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REV 2.4 - Tue Aug 17 08:38:29 2010

Nordic Rocketry
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SPECS: 17.25" x 1.22" - 2.1 oz
ROCKSIM FILE: Right Click to Download
SpaceCAD FILE: MISSING - please submit here
REC'D MOTORS: A8-3, B6-4, C6-5, D21-7, E25-7

[Picture] (12/31/99) We haven't heard much from Nordic Rocketry in a while and they have stopped advertising in Sport Rocketry Magazine, however, they are still preparing to release some new kits. I was fortunate to get my hands on one of them called the Phaze. This bird is an entry level kit designed to fly on 18mm motors with a projection of 300 feet on a B6-4 motor. It is 17.25" long, 1.22" in diameter, and weighs about 2.1 ounces without a motor.

The Phaze uses a single body tube that is thicker (1/16") than your normal rocket kits. This makes it a more durable model. Also, something new that Nordic Rocketry is doing that must get noticed is their new LaserLine. Previous kits from Nordic utilize the technique of punching holes along the edge of the fin mounts to allow the glue to seep in creating a "glue rivet". Now Nordic is making great use of their Laser Cutter and they put the holes in the tube for you.

Rocket Pic

They also provide precision laser-cut fins and centering rings cut from 1/16" plywood. Add a balsa nose cone, two 1/8" brass launch lugs and a the necessary motor mount hardware with retention and the Phaze become a nice little bird. For recovery, the kit includes a piece of 1/16" Kevlar that is tied to an eye-hook on the upper centering-ring which is then ties to a 36" long piece of 1/4" elastic shock-cord. This is tied to another eye-hook on the nose cone. Then a red 9" hexagon Rip-stop nylon parachute is added to complete the recovery system.


There are 9 pages of instructions with plenty of illustrations to allow the builder to complete the kit with ease. They are not as basic as Estes instructions so a younger person (such as my 9 year old nephew) woudl need adult supervision if they had never built a rocket before. They are in logical order and provide details such as, needed tools and supplies, fin shaping, sanding and sealing, painting and flying preparation.

Rocket PicThe instructions suggest that yellow wood glue should be used for construction. I took this as another opportunity to use a glue that I have lately discovered; ProBond Weather Resistant Wood Glue for exterior use. What I like about this glue is that it contains wood fiber which adds to its "no-run" formula. This helps keep the glue in place and it seems stronger than white glue. Also, it grabs quicker. Put a thin coat on the root edge of the fin and place it on the body tube. Press and hold for just a couple of seconds and let it dry. It doesn't slide or tilt like when using white glue. For the Phaze, you really want to just use a thin coat for this initial attachment so as not to cover up any of the LaserLine holes.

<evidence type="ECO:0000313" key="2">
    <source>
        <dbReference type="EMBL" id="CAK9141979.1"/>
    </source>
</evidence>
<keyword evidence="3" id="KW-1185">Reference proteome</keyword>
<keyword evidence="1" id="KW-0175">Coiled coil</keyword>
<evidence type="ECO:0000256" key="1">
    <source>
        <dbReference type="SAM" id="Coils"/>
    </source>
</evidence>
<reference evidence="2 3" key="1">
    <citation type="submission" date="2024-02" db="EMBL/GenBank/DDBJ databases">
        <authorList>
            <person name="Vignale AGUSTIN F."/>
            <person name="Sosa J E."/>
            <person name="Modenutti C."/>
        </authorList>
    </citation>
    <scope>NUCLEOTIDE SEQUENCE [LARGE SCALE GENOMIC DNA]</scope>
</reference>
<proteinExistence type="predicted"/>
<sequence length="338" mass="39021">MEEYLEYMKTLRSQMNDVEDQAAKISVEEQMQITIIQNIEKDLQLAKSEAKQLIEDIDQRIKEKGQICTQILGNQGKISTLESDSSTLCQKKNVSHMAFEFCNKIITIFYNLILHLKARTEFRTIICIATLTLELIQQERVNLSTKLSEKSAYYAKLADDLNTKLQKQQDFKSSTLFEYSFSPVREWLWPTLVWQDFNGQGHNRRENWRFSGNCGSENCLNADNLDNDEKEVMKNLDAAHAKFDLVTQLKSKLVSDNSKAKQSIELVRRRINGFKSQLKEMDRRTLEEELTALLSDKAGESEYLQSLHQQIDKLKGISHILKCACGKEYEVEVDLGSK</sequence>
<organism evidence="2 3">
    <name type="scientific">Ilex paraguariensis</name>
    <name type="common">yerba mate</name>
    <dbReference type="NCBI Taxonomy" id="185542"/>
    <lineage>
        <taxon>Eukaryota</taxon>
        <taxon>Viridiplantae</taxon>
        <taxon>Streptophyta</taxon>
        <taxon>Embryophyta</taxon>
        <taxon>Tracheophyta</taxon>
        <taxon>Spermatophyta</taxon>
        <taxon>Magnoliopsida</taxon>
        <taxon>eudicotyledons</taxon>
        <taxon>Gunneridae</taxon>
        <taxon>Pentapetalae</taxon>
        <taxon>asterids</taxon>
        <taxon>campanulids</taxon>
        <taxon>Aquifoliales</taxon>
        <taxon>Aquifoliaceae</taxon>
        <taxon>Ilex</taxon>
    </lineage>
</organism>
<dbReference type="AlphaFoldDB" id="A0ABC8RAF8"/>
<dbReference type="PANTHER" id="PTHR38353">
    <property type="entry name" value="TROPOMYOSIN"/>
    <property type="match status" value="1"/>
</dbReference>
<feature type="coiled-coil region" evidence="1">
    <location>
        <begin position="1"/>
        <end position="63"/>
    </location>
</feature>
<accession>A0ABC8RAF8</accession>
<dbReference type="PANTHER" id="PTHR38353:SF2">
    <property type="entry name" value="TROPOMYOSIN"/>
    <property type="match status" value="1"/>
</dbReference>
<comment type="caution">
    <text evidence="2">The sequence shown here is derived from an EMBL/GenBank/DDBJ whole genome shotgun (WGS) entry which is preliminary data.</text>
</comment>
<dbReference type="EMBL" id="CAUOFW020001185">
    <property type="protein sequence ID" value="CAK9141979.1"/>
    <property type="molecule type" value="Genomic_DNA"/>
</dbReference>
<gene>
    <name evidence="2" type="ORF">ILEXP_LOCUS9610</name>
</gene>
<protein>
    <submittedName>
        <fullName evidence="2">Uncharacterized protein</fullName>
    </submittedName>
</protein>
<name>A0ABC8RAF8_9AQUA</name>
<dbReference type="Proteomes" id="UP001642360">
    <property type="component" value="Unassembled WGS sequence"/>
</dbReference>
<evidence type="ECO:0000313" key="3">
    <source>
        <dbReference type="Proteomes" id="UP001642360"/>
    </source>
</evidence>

The ProBond is such a thick glue that doesn't run easily, so I changed to epoxy for the fin fillets. You could use other wood glues that are thinner. The idea is to allow the glue to flow into the LaserLine holes. A couple of coats of glue are needed for the fillets because the first coat ends up with little divots where is has flowed into the LaserLine holes. This is a good thing! The second coat makes the fillet nice and smooth.

As mentioned above, the fins and centering rings are laser-cut plywood. You can see the clean cuts on the fins (pictured). The centering rings were just as good. These fit perfectly around the motor mount. They had a small hole for starting the recovery system eye-hook on the upper centering ring. They even had the small notch laser-cut on the lower centering ring to allow the motor retention hook to work properly. Very nice, making assembly a breeze.

Rocket PicFinishing was typical for me. I used Plasti-Kote primer, sanding between coats, until everything was smooth. Then I hit it with a Teal paint that was left over from another household project and accented it with gold. The Phaze came with a black "Phaze" self-adhesive decal, but I choose not to use it this time.